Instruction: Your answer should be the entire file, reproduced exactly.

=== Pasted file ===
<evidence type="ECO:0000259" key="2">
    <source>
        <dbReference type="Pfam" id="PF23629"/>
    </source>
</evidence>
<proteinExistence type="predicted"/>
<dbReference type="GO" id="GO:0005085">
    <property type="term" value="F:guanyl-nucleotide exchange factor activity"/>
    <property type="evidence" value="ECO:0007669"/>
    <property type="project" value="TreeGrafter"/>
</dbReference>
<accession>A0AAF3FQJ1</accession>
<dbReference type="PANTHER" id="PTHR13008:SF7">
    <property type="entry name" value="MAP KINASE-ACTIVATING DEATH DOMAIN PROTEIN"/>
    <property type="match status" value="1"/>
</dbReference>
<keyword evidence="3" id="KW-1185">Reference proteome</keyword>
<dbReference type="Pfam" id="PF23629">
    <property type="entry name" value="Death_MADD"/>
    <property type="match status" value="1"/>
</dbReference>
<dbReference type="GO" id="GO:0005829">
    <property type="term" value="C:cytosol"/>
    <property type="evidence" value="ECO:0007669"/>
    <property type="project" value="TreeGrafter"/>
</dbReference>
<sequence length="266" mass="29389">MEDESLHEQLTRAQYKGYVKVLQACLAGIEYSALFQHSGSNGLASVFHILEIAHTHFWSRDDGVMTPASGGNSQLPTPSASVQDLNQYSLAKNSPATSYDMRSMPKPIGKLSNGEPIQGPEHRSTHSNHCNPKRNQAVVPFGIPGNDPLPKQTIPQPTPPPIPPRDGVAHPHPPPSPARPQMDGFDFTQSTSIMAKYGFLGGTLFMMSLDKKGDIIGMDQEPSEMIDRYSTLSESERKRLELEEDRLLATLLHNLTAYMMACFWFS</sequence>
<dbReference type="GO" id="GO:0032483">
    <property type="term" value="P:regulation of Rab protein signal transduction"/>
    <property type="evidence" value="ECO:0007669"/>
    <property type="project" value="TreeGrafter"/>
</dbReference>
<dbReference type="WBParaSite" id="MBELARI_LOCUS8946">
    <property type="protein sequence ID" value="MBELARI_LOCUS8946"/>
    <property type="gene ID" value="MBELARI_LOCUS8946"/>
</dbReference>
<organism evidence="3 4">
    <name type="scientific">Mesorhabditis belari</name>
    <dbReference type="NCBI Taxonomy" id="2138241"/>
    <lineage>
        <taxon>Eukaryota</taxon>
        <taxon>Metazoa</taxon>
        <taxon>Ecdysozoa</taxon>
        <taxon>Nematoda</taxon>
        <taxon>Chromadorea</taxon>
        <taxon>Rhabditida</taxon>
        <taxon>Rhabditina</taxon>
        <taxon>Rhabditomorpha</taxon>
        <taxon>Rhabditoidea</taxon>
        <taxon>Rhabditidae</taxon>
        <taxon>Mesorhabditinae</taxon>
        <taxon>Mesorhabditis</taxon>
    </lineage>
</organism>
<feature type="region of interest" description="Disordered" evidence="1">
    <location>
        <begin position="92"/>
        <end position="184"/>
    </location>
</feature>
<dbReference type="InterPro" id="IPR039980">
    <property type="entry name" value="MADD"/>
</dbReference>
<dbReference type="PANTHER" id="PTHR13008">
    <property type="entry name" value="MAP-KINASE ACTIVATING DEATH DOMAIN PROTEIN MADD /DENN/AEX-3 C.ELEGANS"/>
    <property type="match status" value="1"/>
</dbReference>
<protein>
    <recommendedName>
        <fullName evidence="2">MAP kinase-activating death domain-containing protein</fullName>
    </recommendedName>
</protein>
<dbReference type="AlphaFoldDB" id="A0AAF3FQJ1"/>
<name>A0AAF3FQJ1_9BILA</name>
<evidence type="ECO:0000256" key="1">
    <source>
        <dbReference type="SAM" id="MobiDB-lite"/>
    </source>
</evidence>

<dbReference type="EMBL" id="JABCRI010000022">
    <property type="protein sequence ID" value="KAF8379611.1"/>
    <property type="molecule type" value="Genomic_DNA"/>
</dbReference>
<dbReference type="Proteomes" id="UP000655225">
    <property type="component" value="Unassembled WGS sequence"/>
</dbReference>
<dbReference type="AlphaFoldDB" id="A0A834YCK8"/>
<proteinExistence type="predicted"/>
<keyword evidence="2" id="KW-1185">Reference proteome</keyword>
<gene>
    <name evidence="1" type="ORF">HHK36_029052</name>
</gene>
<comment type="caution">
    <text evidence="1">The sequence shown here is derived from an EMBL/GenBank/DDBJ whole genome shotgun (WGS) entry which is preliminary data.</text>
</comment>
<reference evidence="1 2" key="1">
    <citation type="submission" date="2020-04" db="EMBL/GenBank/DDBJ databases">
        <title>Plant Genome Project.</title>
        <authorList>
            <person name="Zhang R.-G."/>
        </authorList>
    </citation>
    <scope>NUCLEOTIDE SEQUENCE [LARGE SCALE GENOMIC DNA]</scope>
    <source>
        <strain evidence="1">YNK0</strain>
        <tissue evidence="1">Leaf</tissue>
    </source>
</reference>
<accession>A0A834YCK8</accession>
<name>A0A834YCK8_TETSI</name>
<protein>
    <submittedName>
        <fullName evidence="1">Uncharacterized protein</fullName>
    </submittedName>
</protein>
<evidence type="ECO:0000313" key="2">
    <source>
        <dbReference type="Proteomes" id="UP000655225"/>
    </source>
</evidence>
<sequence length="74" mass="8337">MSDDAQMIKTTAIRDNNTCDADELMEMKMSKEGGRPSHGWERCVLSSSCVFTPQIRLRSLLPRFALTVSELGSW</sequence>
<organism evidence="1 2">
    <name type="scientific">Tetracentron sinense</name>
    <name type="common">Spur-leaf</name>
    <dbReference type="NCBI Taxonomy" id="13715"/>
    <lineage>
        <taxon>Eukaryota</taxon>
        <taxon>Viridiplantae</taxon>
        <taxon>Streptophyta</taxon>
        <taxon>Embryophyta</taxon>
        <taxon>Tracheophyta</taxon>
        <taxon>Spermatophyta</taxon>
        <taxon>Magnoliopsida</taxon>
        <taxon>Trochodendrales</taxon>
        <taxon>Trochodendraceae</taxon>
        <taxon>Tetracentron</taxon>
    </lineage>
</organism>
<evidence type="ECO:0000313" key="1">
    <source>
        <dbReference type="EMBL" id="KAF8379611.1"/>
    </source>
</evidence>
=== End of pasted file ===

<evidence type="ECO:0000259" key="2">
    <source>
        <dbReference type="Pfam" id="PF23629"/>
    </source>
</evidence>
<proteinExistence type="predicted"/>
<dbReference type="GO" id="GO:0005085">
    <property type="term" value="F:guanyl-nucleotide exchange factor activity"/>
    <property type="evidence" value="ECO:0007669"/>
    <property type="project" value="TreeGrafter"/>
</dbReference>
<accession>A0AAF3FQJ1</accession>
<dbReference type="PANTHER" id="PTHR13008:SF7">
    <property type="entry name" value="MAP KINASE-ACTIVATING DEATH DOMAIN PROTEIN"/>
    <property type="match status" value="1"/>
</dbReference>
<keyword evidence="3" id="KW-1185">Reference proteome</keyword>
<dbReference type="Pfam" id="PF23629">
    <property type="entry name" value="Death_MADD"/>
    <property type="match status" value="1"/>
</dbReference>
<dbReference type="GO" id="GO:0005829">
    <property type="term" value="C:cytosol"/>
    <property type="evidence" value="ECO:0007669"/>
    <property type="project" value="TreeGrafter"/>
</dbReference>
<sequence length="266" mass="29389">MEDESLHEQLTRAQYKGYVKVLQACLAGIEYSALFQHSGSNGLASVFHILEIAHTHFWSRDDGVMTPASGGNSQLPTPSASVQDLNQYSLAKNSPATSYDMRSMPKPIGKLSNGEPIQGPEHRSTHSNHCNPKRNQAVVPFGIPGNDPLPKQTIPQPTPPPIPPRDGVAHPHPPPSPARPQMDGFDFTQSTSIMAKYGFLGGTLFMMSLDKKGDIIGMDQEPSEMIDRYSTLSESERKRLELEEDRLLATLLHNLTAYMMACFWFS</sequence>
<dbReference type="GO" id="GO:0032483">
    <property type="term" value="P:regulation of Rab protein signal transduction"/>
    <property type="evidence" value="ECO:0007669"/>
    <property type="project" value="TreeGrafter"/>
</dbReference>
<dbReference type="WBParaSite" id="MBELARI_LOCUS8946">
    <property type="protein sequence ID" value="MBELARI_LOCUS8946"/>
    <property type="gene ID" value="MBELARI_LOCUS8946"/>
</dbReference>
<organism evidence="3 4">
    <name type="scientific">Mesorhabditis belari</name>
    <dbReference type="NCBI Taxonomy" id="2138241"/>
    <lineage>
        <taxon>Eukaryota</taxon>
        <taxon>Metazoa</taxon>
        <taxon>Ecdysozoa</taxon>
        <taxon>Nematoda</taxon>
        <taxon>Chromadorea</taxon>
        <taxon>Rhabditida</taxon>
        <taxon>Rhabditina</taxon>
        <taxon>Rhabditomorpha</taxon>
        <taxon>Rhabditoidea</taxon>
        <taxon>Rhabditidae</taxon>
        <taxon>Mesorhabditinae</taxon>
        <taxon>Mesorhabditis</taxon>
    </lineage>
</organism>
<feature type="region of interest" description="Disordered" evidence="1">
    <location>
        <begin position="92"/>
        <end position="184"/>
    </location>
</feature>
<dbReference type="InterPro" id="IPR039980">
    <property type="entry name" value="MADD"/>
</dbReference>
<dbReference type="PANTHER" id="PTHR13008">
    <property type="entry name" value="MAP-KINASE ACTIVATING DEATH DOMAIN PROTEIN MADD /DENN/AEX-3 C.ELEGANS"/>
    <property type="match status" value="1"/>
</dbReference>
<protein>
    <recommendedName>
        <fullName evidence="2">MAP kinase-activating death domain-containing protein</fullName>
    </recommendedName>
</protein>
<dbReference type="AlphaFoldDB" id="A0AAF3FQJ1"/>
<name>A0AAF3FQJ1_9BILA</name>
<evidence type="ECO:0000256" key="1">
    <source>
        <dbReference type="SAM" id="MobiDB-lite"/>
    </source>
</evidence>

<dbReference type="EMBL" id="JABCRI010000022">
    <property type="protein sequence ID" value="KAF8379611.1"/>
    <property type="molecule type" value="Genomic_DNA"/>
</dbReference>
<dbReference type="Proteomes" id="UP000655225">
    <property type="component" value="Unassembled WGS sequence"/>
</dbReference>
<dbReference type="AlphaFoldDB" id="A0A834YCK8"/>
<proteinExistence type="predicted"/>
<keyword evidence="2" id="KW-1185">Reference proteome</keyword>
<gene>
    <name evidence="1" type="ORF">HHK36_029052</name>
</gene>
<comment type="caution">
    <text evidence="1">The sequence shown here is derived from an EMBL/GenBank/DDBJ whole genome shotgun (WGS) entry which is preliminary data.</text>
</comment>
<reference evidence="1 2" key="1">
    <citation type="submission" date="2020-04" db="EMBL/GenBank/DDBJ databases">
        <title>Plant Genome Project.</title>
        <authorList>
            <person name="Zhang R.-G."/>
        </authorList>
    </citation>
    <scope>NUCLEOTIDE SEQUENCE [LARGE SCALE GENOMIC DNA]</scope>
    <source>
        <strain evidence="1">YNK0</strain>
        <tissue evidence="1">Leaf</tissue>
    </source>
</reference>
<accession>A0A834YCK8</accession>
<name>A0A834YCK8_TETSI</name>
<protein>
    <submittedName>
        <fullName evidence="1">Uncharacterized protein</fullName>
    </submittedName>
</protein>
<evidence type="ECO:0000313" key="2">
    <source>
        <dbReference type="Proteomes" id="UP000655225"/>
    </source>
</evidence>
<sequence length="74" mass="8337">MSDDAQMIKTTAIRDNNTCDADELMEMKMSKEGGRPSHGWERCVLSSSCVFTPQIRLRSLLPRFALTVSELGSW</sequence>
<organism evidence="1 2">
    <name type="scientific">Tetracentron sinense</name>
    <name type="common">Spur-leaf</name>
    <dbReference type="NCBI Taxonomy" id="13715"/>
    <lineage>
        <taxon>Eukaryota</taxon>
        <taxon>Viridiplantae</taxon>
        <taxon>Streptophyta</taxon>
        <taxon>Embryophyta</taxon>
        <taxon>Tracheophyta</taxon>
        <taxon>Spermatophyta</taxon>
        <taxon>Magnoliopsida</taxon>
        <taxon>Trochodendrales</taxon>
        <taxon>Trochodendraceae</taxon>
        <taxon>Tetracentron</taxon>
    </lineage>
</organism>
<evidence type="ECO:0000313" key="1">
    <source>
        <dbReference type="EMBL" id="KAF8379611.1"/>
    </source>
</evidence>